Health secretary Matt Hancock is expected to set out further changes to the NHS pension scheme this week, following complaints that the government's recent consultation doesn’t go far enough.
The government announced today (August 5) that it will revisit the NHS pension scheme, while prime minister Boris Johnson confirmed a £1.8bn NHS cash injection to help improve patient care.
This includes money for 20 hospital upgrades and capital funding to upgrade outdated facilities and equipment.
Concerns about doctors’ pensions hit the headlines when it emerged doctors were refusing shifts to avoid high tax bills.
The government is currently consulting on how to fix the issue and plans to introduce a 50:50 option which would allow clinicians to "halve their pension contributions in exchange for halving the rate of pension growth".
However, the British Medical Association (BMA) argued the 50:50 proposal would not remove the incentive for doctors to reduce their working hours, stating that only scrapping the tapered annual allowance will do this.
The tapered annual allowance was introduced in 2016 and gradually reduces the allowance for those on high incomes, meaning they are more likely to suffer a tax charge on contributions and a lifetime allowance tax charge on their benefits.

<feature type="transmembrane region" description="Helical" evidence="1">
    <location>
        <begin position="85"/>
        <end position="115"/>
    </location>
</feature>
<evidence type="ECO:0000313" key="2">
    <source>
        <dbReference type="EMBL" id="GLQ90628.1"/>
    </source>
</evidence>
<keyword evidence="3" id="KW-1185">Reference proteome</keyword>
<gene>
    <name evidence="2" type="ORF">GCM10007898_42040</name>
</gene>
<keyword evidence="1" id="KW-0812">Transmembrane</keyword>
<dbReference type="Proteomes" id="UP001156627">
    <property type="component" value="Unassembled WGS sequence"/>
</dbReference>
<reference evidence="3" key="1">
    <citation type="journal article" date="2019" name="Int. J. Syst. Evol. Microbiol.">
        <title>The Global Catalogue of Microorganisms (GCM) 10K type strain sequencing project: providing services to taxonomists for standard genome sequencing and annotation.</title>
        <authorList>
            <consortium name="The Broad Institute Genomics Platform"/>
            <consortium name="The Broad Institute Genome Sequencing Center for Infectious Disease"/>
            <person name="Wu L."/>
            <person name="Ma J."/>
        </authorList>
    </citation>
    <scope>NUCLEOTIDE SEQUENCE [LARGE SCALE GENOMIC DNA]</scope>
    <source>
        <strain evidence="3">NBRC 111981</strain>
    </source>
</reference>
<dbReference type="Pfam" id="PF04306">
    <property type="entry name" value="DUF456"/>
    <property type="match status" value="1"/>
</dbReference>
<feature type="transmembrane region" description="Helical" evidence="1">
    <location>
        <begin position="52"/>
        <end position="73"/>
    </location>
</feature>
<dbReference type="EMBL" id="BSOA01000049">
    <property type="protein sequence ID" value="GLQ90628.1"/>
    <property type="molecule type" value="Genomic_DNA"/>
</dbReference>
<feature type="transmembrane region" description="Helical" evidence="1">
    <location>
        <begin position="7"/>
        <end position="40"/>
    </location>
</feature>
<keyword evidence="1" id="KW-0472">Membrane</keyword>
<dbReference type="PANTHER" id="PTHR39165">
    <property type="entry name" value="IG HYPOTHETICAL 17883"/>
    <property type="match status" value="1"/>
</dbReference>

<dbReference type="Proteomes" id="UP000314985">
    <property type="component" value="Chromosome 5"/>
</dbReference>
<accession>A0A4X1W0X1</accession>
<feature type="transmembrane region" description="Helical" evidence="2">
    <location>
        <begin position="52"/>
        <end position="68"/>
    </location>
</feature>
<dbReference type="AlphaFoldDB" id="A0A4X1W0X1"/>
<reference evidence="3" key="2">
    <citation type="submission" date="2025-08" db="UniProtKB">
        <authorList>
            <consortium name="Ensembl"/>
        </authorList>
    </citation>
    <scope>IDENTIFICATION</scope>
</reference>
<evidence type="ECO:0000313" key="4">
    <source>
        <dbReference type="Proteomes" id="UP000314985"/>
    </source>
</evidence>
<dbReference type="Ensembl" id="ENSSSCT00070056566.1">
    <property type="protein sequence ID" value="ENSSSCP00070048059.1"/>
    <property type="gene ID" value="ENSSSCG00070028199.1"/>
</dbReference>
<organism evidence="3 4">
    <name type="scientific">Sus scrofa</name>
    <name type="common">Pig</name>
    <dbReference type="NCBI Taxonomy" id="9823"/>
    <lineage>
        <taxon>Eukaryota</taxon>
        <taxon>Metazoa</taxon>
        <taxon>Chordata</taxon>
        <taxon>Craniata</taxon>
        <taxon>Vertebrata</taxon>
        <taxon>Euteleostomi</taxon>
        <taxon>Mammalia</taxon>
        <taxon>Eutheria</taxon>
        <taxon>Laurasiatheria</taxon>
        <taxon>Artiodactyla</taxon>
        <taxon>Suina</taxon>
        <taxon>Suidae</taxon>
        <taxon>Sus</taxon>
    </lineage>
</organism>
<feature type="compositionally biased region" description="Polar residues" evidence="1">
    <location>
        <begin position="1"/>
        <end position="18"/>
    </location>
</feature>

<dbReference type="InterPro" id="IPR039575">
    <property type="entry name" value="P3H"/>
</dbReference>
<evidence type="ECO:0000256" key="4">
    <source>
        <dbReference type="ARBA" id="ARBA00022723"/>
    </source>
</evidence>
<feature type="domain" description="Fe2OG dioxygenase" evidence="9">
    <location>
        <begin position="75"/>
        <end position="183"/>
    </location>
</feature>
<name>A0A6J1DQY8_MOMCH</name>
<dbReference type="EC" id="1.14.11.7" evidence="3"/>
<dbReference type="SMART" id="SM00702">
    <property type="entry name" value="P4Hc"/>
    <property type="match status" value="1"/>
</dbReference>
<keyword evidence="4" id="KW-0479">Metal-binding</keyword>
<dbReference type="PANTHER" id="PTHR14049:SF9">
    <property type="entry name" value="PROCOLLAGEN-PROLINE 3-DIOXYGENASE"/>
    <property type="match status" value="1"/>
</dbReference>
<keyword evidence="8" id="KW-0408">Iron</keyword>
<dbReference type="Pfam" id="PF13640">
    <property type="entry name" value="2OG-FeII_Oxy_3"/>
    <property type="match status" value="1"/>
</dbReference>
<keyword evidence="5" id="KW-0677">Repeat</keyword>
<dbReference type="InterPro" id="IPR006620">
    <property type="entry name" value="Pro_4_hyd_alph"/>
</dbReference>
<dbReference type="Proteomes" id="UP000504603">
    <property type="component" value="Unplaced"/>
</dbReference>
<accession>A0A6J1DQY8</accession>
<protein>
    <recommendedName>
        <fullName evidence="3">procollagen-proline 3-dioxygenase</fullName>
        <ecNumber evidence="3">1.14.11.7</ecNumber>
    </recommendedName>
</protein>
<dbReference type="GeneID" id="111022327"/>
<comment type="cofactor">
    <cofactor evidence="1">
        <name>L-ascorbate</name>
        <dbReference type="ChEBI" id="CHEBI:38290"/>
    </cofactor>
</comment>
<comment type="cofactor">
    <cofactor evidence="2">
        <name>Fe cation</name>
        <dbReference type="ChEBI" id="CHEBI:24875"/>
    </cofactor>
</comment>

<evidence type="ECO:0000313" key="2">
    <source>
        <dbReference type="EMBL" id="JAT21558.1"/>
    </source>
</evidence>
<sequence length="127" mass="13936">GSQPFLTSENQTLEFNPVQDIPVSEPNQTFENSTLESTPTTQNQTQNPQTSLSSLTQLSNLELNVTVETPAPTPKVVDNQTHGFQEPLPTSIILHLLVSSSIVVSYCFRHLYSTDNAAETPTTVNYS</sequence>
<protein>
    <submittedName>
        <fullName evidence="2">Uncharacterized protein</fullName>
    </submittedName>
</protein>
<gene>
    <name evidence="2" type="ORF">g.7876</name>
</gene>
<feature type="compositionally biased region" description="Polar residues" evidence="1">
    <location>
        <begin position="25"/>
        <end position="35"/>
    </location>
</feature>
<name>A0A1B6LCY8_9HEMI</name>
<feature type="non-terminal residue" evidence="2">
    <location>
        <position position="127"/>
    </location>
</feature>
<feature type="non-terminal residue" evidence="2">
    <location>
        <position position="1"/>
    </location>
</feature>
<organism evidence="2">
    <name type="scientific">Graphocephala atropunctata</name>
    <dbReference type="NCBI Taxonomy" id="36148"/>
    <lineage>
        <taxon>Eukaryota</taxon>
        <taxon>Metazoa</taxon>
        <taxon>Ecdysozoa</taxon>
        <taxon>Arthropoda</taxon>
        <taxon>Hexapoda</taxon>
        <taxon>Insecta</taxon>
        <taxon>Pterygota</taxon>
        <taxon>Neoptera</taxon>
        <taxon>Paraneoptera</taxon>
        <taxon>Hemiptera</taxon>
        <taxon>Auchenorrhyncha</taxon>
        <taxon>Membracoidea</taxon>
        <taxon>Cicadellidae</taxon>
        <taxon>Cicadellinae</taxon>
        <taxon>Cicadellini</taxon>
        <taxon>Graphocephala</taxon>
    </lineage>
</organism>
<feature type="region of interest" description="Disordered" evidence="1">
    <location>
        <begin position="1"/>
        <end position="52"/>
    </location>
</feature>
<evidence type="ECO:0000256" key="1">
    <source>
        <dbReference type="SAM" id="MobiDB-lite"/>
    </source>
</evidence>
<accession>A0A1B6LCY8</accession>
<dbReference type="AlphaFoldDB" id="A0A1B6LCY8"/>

The tapered annual allowance means that for every £2 of adjusted income above £150,000 a year, £1 of annual allowance will be lost.
In a Sunday Times article yesterday (August 4), Mr Johnson said that the government is listening to doctors and will change the rules so that they no longer have to cut their hours to reduce their tax bill.
Mr Johnson said: “It cannot be right, for instance, that people are waiting so long to see their GP; and it cannot be right that so many GPs and consultants are leaving the service, or cutting their hours, for fear of whopping tax bills.
“It is clear that something has gone badly wrong in the taxation of doctors’ pensions. So this government is listening. We are fixing it. We are changing the rules so that doctors no longer face a perverse incentive to reduce hours.”
The BMA said while it is positive that the government is beginning to recognise the problem, the real solution must be in overhauling the “damaging tax legislation” – including the annual allowance and tapered annual allowance – that leaves senior doctors facing large unexpected tax bills.
BMA council chair Dr Chaand Nagpaul said: “If the prime minister is serious about improving care and tackling waiting times he must give patients reassurance that senior hospital doctors and GPs will be able to continue to provide care, and not be forced out by absurd taxes on their pensions that mean all too often they are paying to go to work.
“The BMA has led the campaign on this issue, and while it is good that the prime minister appears to be beginning to recognise the scale of the problem, flexibility alone is not the solution – especially without employers’ full pension contributions being recycled back into doctors’ salaries.